October 2018

Dose and Schedule Determine Distinct Molecular Mechanisms Underlying the Efficacy of the p53-MDM2 Inhibitor HDM201.

Cancer Res 2018 11 22;78(21):6257-6267. Epub 2018 Aug 22.

Disease Area Oncology, Novartis Institutes for BioMedical Research, Cambridge, Massachusetts.

Activation of p53 by inhibitors of the p53-MDM2 interaction is being pursued as a therapeutic strategy in p53 wild-type cancers. Here, we report distinct mechanisms by which the novel, potent, and selective inhibitor of the p53-MDM2 interaction HDM201 elicits therapeutic efficacy when applied at various doses and schedules. Continuous exposure of HDM201 led to induction of p21 and delayed accumulation of apoptotic cells. By comparison, high-dose pulses of HDM201 were associated with marked induction of PUMA and a rapid onset of apoptosis. shRNA screens identified PUMA as a mediator of the p53 response specifically in the pulsed regimen. Consistent with this, the single high-dose HDM201 regimen resulted in rapid and marked induction of PUMA expression and apoptosis together with downregulation of Bcl-xL Knockdown of Bcl-xL was identified as the top sensitizer to HDM201 , and Bcl-xL was enriched in relapsing tumors from mice treated with intermittent high doses of HDM201. These findings define a regimen-dependent mechanism by which disruption of MDM2-p53 elicits therapeutic efficacy when given with infrequent dosing. In an ongoing HDM201 trial, the observed exposure-response relationship indicates that the molecular mechanism elicited by pulse dosing is likely reproducible in patients. These data support the clinical comparison of daily and intermittent regimens of p53-MDM2 inhibitors. Pulsed high doses versus sustained low doses of the p53-MDM2 inhibitor HDM201 elicit a proapoptotic response from wild-type p53 cancer cells, offering guidance to current clinical trials with this and other drugs that exploit the activity of p53. .
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http://dx.doi.org/10.1158/0008-5472.CAN-18-0338DOI Listing
November 2018

Preclinical Antitumor Activity of a Novel Anti-c-KIT Antibody-Drug Conjugate against Mutant and Wild-type c-KIT-Positive Solid Tumors.

Clin Cancer Res 2018 09 15;24(17):4297-4308. Epub 2018 May 15.

Novartis Institutes of Biomedical Research, Emeryville, California.

c-KIT overexpression is well recognized in cancers such as gastrointestinal stromal tumors (GIST), small cell lung cancer (SCLC), melanoma, non-small cell lung cancer (NSCLC), and acute myelogenous leukemia (AML). Treatment with the small-molecule inhibitors imatinib, sunitinib, and regorafenib resulted in resistance (c-KIT mutant tumors) or limited activity (c-KIT wild-type tumors). We selected an anti-c-KIT ADC approach to evaluate the anticancer activity in multiple disease models. A humanized anti-c-KIT antibody LMJ729 was conjugated to the microtubule destabilizing maytansinoid, DM1, via a noncleavable linker (SMCC). The activity of the resulting ADC, LOP628, was evaluated against GIST, SCLC, and AML models and against GIST and SCLC models. LOP628 exhibited potent antiproliferative activity on c-KIT-positive cell lines, whereas LMJ729 displayed little to no effect. At exposures predicted to be clinically achievable, LOP628 demonstrated single administration regressions or stasis in GIST and SCLC xenograft models in mice. LOP628 also displayed superior efficacy in an imatinib-resistant GIST model. Further, LOP628 was well tolerated in monkeys with an adequate therapeutic index several fold above efficacious exposures. Safety findings were consistent with the pharmacodynamic effect of neutropenia due to c-KIT-directed targeting. Additional toxicities were considered off-target and were consistent with DM1, such as effects in the liver and hematopoietic/lymphatic system. The preclinical findings suggest that the c-KIT-directed ADC may be a promising therapeutic for the treatment of mutant and wild-type c-KIT-positive cancers and supported the clinical evaluation of LOP628 in GIST, AML, and SCLC patients. .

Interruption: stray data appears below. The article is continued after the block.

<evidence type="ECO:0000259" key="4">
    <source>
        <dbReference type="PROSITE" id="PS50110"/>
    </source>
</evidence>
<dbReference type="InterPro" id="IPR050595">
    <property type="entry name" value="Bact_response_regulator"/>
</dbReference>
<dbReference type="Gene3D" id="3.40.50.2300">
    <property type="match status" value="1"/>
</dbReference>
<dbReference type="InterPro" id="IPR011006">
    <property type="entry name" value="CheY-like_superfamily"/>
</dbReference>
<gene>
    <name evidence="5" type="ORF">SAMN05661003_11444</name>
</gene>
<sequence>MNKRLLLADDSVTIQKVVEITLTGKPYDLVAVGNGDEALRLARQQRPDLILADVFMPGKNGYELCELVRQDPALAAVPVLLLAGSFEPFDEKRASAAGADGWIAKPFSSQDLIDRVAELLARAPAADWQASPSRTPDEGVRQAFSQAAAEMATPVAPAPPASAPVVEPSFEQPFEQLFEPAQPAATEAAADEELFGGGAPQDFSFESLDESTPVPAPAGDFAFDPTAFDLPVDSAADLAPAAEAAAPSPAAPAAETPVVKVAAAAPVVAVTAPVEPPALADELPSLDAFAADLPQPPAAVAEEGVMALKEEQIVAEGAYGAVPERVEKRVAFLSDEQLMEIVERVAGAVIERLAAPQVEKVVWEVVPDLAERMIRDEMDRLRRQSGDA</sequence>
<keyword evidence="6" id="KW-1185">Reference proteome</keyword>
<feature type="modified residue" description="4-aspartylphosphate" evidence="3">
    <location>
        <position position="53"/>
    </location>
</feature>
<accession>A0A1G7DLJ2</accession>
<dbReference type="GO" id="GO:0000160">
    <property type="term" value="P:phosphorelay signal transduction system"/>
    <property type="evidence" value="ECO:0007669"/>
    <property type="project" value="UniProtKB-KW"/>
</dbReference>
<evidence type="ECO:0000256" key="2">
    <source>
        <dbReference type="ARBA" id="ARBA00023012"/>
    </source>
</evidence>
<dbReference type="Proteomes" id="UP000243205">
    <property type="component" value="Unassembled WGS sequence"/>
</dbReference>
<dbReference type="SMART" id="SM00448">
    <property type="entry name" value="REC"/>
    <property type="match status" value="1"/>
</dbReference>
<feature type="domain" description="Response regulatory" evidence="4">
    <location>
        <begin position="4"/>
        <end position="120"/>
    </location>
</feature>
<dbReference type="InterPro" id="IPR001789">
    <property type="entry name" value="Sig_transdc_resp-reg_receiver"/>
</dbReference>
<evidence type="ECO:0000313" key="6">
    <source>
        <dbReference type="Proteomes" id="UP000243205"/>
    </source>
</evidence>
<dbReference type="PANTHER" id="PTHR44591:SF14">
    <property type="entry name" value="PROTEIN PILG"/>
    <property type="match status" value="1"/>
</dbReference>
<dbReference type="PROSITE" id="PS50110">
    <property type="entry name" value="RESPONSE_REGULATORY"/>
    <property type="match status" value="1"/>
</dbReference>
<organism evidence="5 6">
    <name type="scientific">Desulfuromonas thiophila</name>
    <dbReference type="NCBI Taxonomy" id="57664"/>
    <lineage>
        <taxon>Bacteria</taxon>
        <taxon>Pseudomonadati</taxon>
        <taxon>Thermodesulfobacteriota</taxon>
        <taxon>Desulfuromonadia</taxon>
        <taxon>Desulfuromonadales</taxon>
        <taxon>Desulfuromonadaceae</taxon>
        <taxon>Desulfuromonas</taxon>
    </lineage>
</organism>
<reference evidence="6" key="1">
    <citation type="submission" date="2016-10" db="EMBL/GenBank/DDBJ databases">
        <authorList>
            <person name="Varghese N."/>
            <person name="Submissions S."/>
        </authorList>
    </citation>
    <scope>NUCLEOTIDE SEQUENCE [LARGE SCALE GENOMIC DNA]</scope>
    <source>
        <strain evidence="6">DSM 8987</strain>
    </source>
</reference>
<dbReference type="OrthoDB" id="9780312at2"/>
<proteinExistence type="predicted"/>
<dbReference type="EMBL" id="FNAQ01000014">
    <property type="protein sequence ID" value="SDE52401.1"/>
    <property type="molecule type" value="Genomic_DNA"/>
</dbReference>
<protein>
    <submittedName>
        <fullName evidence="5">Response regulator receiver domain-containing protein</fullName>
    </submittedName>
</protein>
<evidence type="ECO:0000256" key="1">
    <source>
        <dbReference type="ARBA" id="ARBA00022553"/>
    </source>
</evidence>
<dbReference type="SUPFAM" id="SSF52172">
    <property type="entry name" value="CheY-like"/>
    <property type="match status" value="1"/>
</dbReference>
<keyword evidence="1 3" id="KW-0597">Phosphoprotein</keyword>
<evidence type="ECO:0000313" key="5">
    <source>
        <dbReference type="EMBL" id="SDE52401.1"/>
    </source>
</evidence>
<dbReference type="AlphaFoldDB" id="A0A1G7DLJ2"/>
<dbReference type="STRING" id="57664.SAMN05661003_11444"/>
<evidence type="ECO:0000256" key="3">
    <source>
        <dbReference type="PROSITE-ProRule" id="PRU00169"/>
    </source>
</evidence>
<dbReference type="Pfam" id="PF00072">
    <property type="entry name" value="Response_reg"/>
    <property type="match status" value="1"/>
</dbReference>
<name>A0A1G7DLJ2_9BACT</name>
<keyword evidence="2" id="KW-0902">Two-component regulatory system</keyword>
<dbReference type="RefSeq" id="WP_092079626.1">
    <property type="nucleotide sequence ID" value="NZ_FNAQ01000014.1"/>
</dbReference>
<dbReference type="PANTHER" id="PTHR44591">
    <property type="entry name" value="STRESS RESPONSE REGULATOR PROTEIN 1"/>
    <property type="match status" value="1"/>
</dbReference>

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http://dx.doi.org/10.1158/1078-0432.CCR-17-3795DOI Listing
September 2018

Antitumor Properties of RAF709, a Highly Selective and Potent Inhibitor of RAF Kinase Dimers, in Tumors Driven by Mutant RAS or BRAF.

Cancer Res 2018 03 17;78(6):1537-1548. Epub 2018 Jan 17.

Oncology, Novartis Institutes for BioMedical Research, Cambridge, Massachusetts.

Resistance to the RAF inhibitor vemurafenib arises commonly in melanomas driven by the activated BRAF oncogene. Here, we report antitumor properties of RAF709, a novel ATP-competitive kinase inhibitor with high potency and selectivity against RAF kinases. RAF709 exhibited a mode of RAF inhibition distinct from RAF monomer inhibitors such as vemurafenib, showing equal activity against both RAF monomers and dimers. As a result, RAF709 inhibited MAPK signaling activity in tumor models harboring either BRAF alterations or mutant N- and KRAS-driven signaling, with minimal paradoxical activation of wild-type RAF. In cell lines and murine xenograft models, RAF709 demonstrated selective antitumor activity in tumor cells harboring BRAF or RAS mutations compared with cells with wild-type BRAF and RAS genes. RAF709 demonstrated a direct pharmacokinetic/pharmacodynamic relationship in tumor models harboring KRAS mutation. Furthermore, RAF709 elicited regression of primary human tumor-derived xenograft models with BRAF, NRAS, or KRAS mutations with excellent tolerability. Our results support further development of inhibitors like RAF709, which represents a next-generation RAF inhibitor with unique biochemical and cellular properties that enables antitumor activities in RAS-mutant tumors. In an effort to develop RAF inhibitors with the appropriate pharmacological properties to treat RAS mutant tumors, RAF709, a compound with potency, selectivity, and properties, was developed that will allow preclinical therapeutic hypothesis testing, but also provide an excellent probe to further unravel the complexities of RAF kinase signaling. .